HESA

Higher Education Strategy Associates

Boards, Senates, and Myths of University Exceptionalism

If there is one thing that the departure of Arvind Gupta has demonstrated, it’s that there are a large number of faculty (and others) who either misunderstand or dispute the role of Boards of Governors at universities.

Here’s the deal.  Regardless of whether an organization is for-profit or not-for-profit, there is some kind of committee at the top, which usually has the word “Board” in its title – Board of Trustees, Board of Governors, whatever.  The job of this board is threefold: first, make sure the organization meets its strategic goals. Second, make sure it meets its financial goals (in for-profits, these two are pretty much identical, but in non-profits they’re different).  Third, hire and hold accountable a chief executive for getting those things done.

At this point, I hear the objections: “universities aren’t corporations, how dare you compare us to a for-profit company, etc.”  The first of these is wrong: universities most definitely are corporations.  Corporate status is key to providing the legal framework for pretty much everything universities do.  True, they aren’t for-profit entities (in our country, anyway) but for-profit/not-for-profit is irrelevant with respect to governance: you still need a body at the top of the organizational hierarchy performing those three functions.

What makes universities unique is the degree to which staff are involved in developing  strategic goals.  Both for statutory and practical reasons, this job is more or less left to Senates (or their equivalents), and their committees.  Boards formally ratify these strategy documents, and thus “own” them, but compared to other types of organizations, they are very hands-off about this part of the job.  Senates, in effect, are the source of university exceptionalism.  But there is nothing – literally nothing – that makes universities exceptional with respect to the jobs of maintaining healthy finances, and selection/oversight of the chief executive.  The Board of a university executes those functions exactly the way the board of any other organization does.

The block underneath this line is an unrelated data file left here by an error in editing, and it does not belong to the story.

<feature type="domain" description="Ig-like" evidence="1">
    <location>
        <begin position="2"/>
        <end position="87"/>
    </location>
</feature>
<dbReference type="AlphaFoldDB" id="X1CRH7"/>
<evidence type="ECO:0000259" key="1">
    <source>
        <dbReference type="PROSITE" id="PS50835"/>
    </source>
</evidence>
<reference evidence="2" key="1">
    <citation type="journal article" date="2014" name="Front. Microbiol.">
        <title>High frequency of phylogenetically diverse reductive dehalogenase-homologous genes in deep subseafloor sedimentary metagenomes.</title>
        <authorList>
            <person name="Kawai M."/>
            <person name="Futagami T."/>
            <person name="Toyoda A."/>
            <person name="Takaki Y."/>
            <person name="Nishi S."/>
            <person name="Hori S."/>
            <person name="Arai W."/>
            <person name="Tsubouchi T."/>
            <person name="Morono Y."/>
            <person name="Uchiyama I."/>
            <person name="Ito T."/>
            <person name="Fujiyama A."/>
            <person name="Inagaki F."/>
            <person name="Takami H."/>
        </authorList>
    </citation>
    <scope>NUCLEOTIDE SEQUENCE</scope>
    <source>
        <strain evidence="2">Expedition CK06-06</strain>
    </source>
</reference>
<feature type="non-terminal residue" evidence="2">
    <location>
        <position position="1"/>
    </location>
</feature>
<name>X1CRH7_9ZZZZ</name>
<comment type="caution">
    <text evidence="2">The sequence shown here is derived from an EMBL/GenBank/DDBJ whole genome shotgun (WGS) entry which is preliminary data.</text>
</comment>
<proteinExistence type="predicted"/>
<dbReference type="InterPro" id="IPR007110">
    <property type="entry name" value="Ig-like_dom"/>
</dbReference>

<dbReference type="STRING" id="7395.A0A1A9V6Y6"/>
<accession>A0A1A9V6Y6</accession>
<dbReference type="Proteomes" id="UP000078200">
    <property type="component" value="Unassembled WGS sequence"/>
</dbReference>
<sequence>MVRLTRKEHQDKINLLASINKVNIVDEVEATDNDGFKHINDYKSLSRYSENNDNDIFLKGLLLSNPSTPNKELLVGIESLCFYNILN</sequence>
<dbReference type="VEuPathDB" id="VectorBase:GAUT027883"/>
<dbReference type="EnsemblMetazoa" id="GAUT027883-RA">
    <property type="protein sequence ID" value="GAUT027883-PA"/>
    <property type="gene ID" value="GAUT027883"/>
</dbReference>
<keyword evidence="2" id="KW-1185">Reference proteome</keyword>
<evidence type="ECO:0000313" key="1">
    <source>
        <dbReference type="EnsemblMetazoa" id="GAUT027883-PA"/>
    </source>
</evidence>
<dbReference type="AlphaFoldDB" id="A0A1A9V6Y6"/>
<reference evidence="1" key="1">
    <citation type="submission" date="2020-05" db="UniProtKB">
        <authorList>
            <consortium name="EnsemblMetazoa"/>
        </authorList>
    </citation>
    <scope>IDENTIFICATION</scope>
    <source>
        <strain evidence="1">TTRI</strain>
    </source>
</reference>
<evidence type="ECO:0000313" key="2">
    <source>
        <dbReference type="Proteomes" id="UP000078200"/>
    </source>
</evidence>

When it comes to hiring, people kind of get this.  When new Presidents are hired, no one questions the prerogative of the Board to make the decision.  And while there is sometimes grumbling about who got chosen or who didn’t get chosen, no one parades around demanding “transparency” about why candidate X got picked instead of candidate Y.  But apparently when a President leaves, many people think that the Board owes the faculty all the gory details.  Because transparency.  Because “universities are different”.

Transparency is usually to the good, of course.  But sometimes, if you’re dealing with a personnel matter, the correct way to deal with it is to say goodbye as quickly and as amicably as possible.  By and large, you don’t do that by broadcasting the circumstances of the departure to the world.  Transparency sometimes comes second to expediency, tact, and judgement.  Yet, what a lot of people at UBC seem to be saying is that Boards owe them explanations.  Because “universities are different”.

To keep this short: universities are different – but not in that way.  Regardless of the organization they serve, boards don’t owe anybody explanations about personnel decisions.  They have a responsibility to make sure the organization is fulfilling its mandate (in managerial terms: making sure it has a strategic plan, and is fulfilling it), and providing a public good.  That’s it.   What they have to make clear in a university context is whether or not a dismissal/resignation affects the strategic plan, or (especially) if there was a dispute between Board and CEO regarding the nature or direction of the strategic plan.  And the reason they have an obligation in this scenario is because of Senate’s role in creating the strategy in the first place.